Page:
Friday, June 17, 2011

The Little Office of the Blessed Virgin Mary

Recently I began praying again The Little Office of the Blessed Virgin Mary from Baronius Press. I purchased this about a year ago, I think, and was impressed with the quality of the product. It is a very compact, yet elegant prayer book. Having prayed the Liturgy of the Hours at various points over the past 7 years, this little office is in many ways refreshing. This edition is the 1961 edition, which follows the older organization of the hours, before the post-conciliar reforms. Although I am Novus Ordo guy, I must say that over the past week I have been really drawn to praying this office. Perhaps it is the simplicity of this little office or maybe the dual English-Latin prayers on the same page. I also like the almost 1000 year history and tradition that is a part of this office. I am planning to stick with this for the next few months. I have been able to pray most of the hours, except for the matins. Although I am sure there will be some late nights in the future with her, so that might change! ;)

How about you? Anything along with Scripture reading in your daily prayer routine?

(BTW: I do recognize the irony of praying with archaic language coming after the previous post on archaic language in the RSV.)


Theophrastus said...

I enjoyed the Wikipedia article about this liturgy.

Theophrastus said...

Did you see this review on Amazon? Do you agree that Salve Regina in this edition has typographical errors?

Timothy said...


I own the second edition from Baronius, which came out in 2008. I have noticed an occasional typo, but not too many. (Of course there should be none.). As or the Salve Regina, the Latin text, on first glance, looks fine. The only possible difference I have seen is in the Latin for 'exile' which is rendered 'exilium' although I have seen it as 'exsilium' in the past. The English translation ignite Salve Regina is an older one, not the same as the one I memorized as a child.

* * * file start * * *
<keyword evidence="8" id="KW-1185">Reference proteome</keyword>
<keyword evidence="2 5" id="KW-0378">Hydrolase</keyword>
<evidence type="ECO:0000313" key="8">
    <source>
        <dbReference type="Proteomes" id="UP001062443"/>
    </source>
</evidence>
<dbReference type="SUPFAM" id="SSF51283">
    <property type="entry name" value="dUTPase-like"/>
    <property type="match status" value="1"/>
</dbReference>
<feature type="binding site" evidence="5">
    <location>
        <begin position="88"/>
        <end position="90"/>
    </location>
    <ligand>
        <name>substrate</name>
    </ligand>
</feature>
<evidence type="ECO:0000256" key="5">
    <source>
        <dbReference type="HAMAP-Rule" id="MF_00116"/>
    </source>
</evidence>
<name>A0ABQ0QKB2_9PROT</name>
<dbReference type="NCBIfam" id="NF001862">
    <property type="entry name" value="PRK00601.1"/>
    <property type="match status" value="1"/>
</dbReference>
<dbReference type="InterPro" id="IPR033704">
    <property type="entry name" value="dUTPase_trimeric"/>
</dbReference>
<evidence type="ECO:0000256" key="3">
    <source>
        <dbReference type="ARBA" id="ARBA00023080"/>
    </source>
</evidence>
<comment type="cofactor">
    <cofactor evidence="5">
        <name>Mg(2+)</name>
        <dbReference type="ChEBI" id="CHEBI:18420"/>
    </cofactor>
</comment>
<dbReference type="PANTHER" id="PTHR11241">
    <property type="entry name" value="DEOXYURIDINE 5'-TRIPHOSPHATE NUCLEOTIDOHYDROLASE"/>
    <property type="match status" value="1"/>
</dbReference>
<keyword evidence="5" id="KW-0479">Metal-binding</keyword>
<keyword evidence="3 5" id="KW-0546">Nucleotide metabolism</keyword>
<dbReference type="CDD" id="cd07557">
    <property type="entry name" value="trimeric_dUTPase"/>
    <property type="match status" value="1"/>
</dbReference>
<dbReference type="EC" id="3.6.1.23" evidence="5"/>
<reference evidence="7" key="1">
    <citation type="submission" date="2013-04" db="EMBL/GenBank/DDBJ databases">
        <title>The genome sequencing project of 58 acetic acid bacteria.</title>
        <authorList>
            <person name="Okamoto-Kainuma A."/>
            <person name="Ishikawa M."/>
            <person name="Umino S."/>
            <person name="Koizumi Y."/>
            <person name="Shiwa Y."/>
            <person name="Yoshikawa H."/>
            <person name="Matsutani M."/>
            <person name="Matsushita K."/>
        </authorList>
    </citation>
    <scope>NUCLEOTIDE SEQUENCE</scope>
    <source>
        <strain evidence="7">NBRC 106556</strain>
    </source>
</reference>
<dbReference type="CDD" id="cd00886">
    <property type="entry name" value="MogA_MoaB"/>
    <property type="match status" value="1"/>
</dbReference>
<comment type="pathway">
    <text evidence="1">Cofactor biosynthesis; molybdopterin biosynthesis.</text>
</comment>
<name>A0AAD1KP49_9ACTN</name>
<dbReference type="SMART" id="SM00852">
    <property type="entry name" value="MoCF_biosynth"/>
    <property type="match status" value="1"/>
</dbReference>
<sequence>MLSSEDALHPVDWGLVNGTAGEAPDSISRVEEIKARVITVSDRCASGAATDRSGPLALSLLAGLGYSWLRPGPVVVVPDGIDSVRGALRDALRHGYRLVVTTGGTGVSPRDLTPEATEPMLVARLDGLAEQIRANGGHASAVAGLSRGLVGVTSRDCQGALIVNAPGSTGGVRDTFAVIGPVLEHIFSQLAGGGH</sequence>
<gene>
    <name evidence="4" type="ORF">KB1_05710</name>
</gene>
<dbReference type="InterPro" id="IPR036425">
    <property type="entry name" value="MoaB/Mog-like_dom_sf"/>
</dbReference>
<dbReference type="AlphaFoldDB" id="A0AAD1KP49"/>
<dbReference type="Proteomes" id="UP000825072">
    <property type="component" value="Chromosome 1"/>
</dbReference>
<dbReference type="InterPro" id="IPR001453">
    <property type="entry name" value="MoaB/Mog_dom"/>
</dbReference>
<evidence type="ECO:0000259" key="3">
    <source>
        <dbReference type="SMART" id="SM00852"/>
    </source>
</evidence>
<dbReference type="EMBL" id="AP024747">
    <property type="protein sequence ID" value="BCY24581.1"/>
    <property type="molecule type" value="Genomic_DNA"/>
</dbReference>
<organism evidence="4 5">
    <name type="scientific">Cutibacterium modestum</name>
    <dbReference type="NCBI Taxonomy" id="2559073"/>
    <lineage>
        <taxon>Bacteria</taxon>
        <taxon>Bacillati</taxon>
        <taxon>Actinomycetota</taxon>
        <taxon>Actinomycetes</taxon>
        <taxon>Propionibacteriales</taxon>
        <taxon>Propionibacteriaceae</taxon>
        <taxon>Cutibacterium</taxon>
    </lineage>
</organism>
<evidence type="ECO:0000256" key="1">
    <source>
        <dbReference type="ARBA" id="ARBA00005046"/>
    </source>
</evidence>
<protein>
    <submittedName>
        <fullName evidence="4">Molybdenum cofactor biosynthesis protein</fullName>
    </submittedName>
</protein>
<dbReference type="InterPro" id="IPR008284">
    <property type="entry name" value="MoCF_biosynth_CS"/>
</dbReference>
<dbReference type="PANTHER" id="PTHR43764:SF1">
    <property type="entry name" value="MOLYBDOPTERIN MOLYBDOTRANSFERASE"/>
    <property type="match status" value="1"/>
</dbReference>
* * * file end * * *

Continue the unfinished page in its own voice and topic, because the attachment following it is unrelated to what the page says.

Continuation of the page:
Diakonos said...

I pray the LOTH daily (Lauds and Vespers)and in the past have prayed the LOBVM. While I enjoyed the beauty of this form of Marian office, I think that the LOTH is better in that it allows for variety in celebration of feasts and saints while still providing this opportunity as Marian feasts come around (or on liturgically free Saturdays). Of course as a "diakonos" I am not free to subsitute the LOBVM for the LOTH but I would nto want to anyway.

Another Marian devotion that forms a significant part of my prayer-life is the Rosary. Whether prayed with a scriptural verse format or not it remains the Gospel in prayer-form and a pre-eminent Marian biblical devotion.

Re: archaic lamguage. I often use my New English Bible for devotional reading and I like the way it combines contemporary language with the archaic (when referring directing to God). its a real nice mix and you don't overdose on either style. There is still something I like about the archaic when adressing God in prayer which to me seems "normal" and not ancient (though I typically speak to God in everyday lingo in my spontaneous prayers). The Revised English Bible (i.e., NEB revision in 1989) did away with the archaic in the OT and in certain references to God in the NT.

rolf said...

I pray the LOTH in the mornings and evenings. In the mornings I also read the liturgical bible readings for that day. I tried switching over to the Magnificat (which is a good product!), but as for the same reasons as Diakonos stated, I stick with the LOTH because of the variety and the prayers are a little more substantive.